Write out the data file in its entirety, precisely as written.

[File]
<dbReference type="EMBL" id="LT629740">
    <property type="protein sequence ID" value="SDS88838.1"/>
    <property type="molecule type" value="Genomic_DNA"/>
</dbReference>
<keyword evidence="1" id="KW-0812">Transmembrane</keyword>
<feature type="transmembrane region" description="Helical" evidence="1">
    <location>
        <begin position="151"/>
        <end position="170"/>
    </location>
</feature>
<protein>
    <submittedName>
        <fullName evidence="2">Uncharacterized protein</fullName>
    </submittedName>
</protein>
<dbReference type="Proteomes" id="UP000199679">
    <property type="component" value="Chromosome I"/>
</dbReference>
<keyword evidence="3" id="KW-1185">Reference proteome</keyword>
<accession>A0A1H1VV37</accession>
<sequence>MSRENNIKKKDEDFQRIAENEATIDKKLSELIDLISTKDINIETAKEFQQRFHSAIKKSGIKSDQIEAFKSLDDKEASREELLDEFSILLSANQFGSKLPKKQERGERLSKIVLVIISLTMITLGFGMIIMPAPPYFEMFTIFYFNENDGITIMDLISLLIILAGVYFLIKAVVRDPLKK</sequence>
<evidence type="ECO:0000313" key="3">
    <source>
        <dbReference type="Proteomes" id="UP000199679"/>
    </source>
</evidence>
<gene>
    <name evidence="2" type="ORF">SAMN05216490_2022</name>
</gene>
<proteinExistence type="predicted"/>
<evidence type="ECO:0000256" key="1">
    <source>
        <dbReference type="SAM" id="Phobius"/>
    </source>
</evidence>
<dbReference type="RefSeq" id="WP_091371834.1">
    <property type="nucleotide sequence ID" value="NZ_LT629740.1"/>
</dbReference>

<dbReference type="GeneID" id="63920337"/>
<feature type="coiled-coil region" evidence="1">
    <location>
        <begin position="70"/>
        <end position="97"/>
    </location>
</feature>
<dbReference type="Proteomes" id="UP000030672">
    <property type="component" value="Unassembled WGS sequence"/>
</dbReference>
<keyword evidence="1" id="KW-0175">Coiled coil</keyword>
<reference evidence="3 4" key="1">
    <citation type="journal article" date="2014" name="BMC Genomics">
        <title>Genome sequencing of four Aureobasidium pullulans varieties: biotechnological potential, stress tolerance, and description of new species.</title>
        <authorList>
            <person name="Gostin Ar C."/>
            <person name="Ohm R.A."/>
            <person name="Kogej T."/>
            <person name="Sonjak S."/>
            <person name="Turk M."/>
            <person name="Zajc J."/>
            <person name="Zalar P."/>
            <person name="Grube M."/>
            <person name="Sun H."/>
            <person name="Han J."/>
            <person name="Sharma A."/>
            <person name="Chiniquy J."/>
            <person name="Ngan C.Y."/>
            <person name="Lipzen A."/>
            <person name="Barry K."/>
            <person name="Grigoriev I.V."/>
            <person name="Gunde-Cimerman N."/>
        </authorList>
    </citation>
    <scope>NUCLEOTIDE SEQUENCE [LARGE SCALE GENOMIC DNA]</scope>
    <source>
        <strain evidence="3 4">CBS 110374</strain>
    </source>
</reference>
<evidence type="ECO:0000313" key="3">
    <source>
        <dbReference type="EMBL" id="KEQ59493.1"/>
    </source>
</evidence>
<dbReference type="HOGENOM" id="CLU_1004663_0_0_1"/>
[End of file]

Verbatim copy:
<dbReference type="EMBL" id="LT629740">
    <property type="protein sequence ID" value="SDS88838.1"/>
    <property type="molecule type" value="Genomic_DNA"/>
</dbReference>
<keyword evidence="1" id="KW-0812">Transmembrane</keyword>
<feature type="transmembrane region" description="Helical" evidence="1">
    <location>
        <begin position="151"/>
        <end position="170"/>
    </location>
</feature>
<protein>
    <submittedName>
        <fullName evidence="2">Uncharacterized protein</fullName>
    </submittedName>
</protein>
<dbReference type="Proteomes" id="UP000199679">
    <property type="component" value="Chromosome I"/>
</dbReference>
<keyword evidence="3" id="KW-1185">Reference proteome</keyword>
<accession>A0A1H1VV37</accession>
<sequence>MSRENNIKKKDEDFQRIAENEATIDKKLSELIDLISTKDINIETAKEFQQRFHSAIKKSGIKSDQIEAFKSLDDKEASREELLDEFSILLSANQFGSKLPKKQERGERLSKIVLVIISLTMITLGFGMIIMPAPPYFEMFTIFYFNENDGITIMDLISLLIILAGVYFLIKAVVRDPLKK</sequence>
<evidence type="ECO:0000313" key="3">
    <source>
        <dbReference type="Proteomes" id="UP000199679"/>
    </source>
</evidence>
<gene>
    <name evidence="2" type="ORF">SAMN05216490_2022</name>
</gene>
<proteinExistence type="predicted"/>
<evidence type="ECO:0000256" key="1">
    <source>
        <dbReference type="SAM" id="Phobius"/>
    </source>
</evidence>
<dbReference type="RefSeq" id="WP_091371834.1">
    <property type="nucleotide sequence ID" value="NZ_LT629740.1"/>
</dbReference>

<dbReference type="GeneID" id="63920337"/>
<feature type="coiled-coil region" evidence="1">
    <location>
        <begin position="70"/>
        <end position="97"/>
    </location>
</feature>
<dbReference type="Proteomes" id="UP000030672">
    <property type="component" value="Unassembled WGS sequence"/>
</dbReference>
<keyword evidence="1" id="KW-0175">Coiled coil</keyword>
<reference evidence="3 4" key="1">
    <citation type="journal article" date="2014" name="BMC Genomics">
        <title>Genome sequencing of four Aureobasidium pullulans varieties: biotechnological potential, stress tolerance, and description of new species.</title>
        <authorList>
            <person name="Gostin Ar C."/>
            <person name="Ohm R.A."/>
            <person name="Kogej T."/>
            <person name="Sonjak S."/>
            <person name="Turk M."/>
            <person name="Zajc J."/>
            <person name="Zalar P."/>
            <person name="Grube M."/>
            <person name="Sun H."/>
            <person name="Han J."/>
            <person name="Sharma A."/>
            <person name="Chiniquy J."/>
            <person name="Ngan C.Y."/>
            <person name="Lipzen A."/>
            <person name="Barry K."/>
            <person name="Grigoriev I.V."/>
            <person name="Gunde-Cimerman N."/>
        </authorList>
    </citation>
    <scope>NUCLEOTIDE SEQUENCE [LARGE SCALE GENOMIC DNA]</scope>
    <source>
        <strain evidence="3 4">CBS 110374</strain>
    </source>
</reference>
<evidence type="ECO:0000313" key="3">
    <source>
        <dbReference type="EMBL" id="KEQ59493.1"/>
    </source>
</evidence>
<dbReference type="HOGENOM" id="CLU_1004663_0_0_1"/>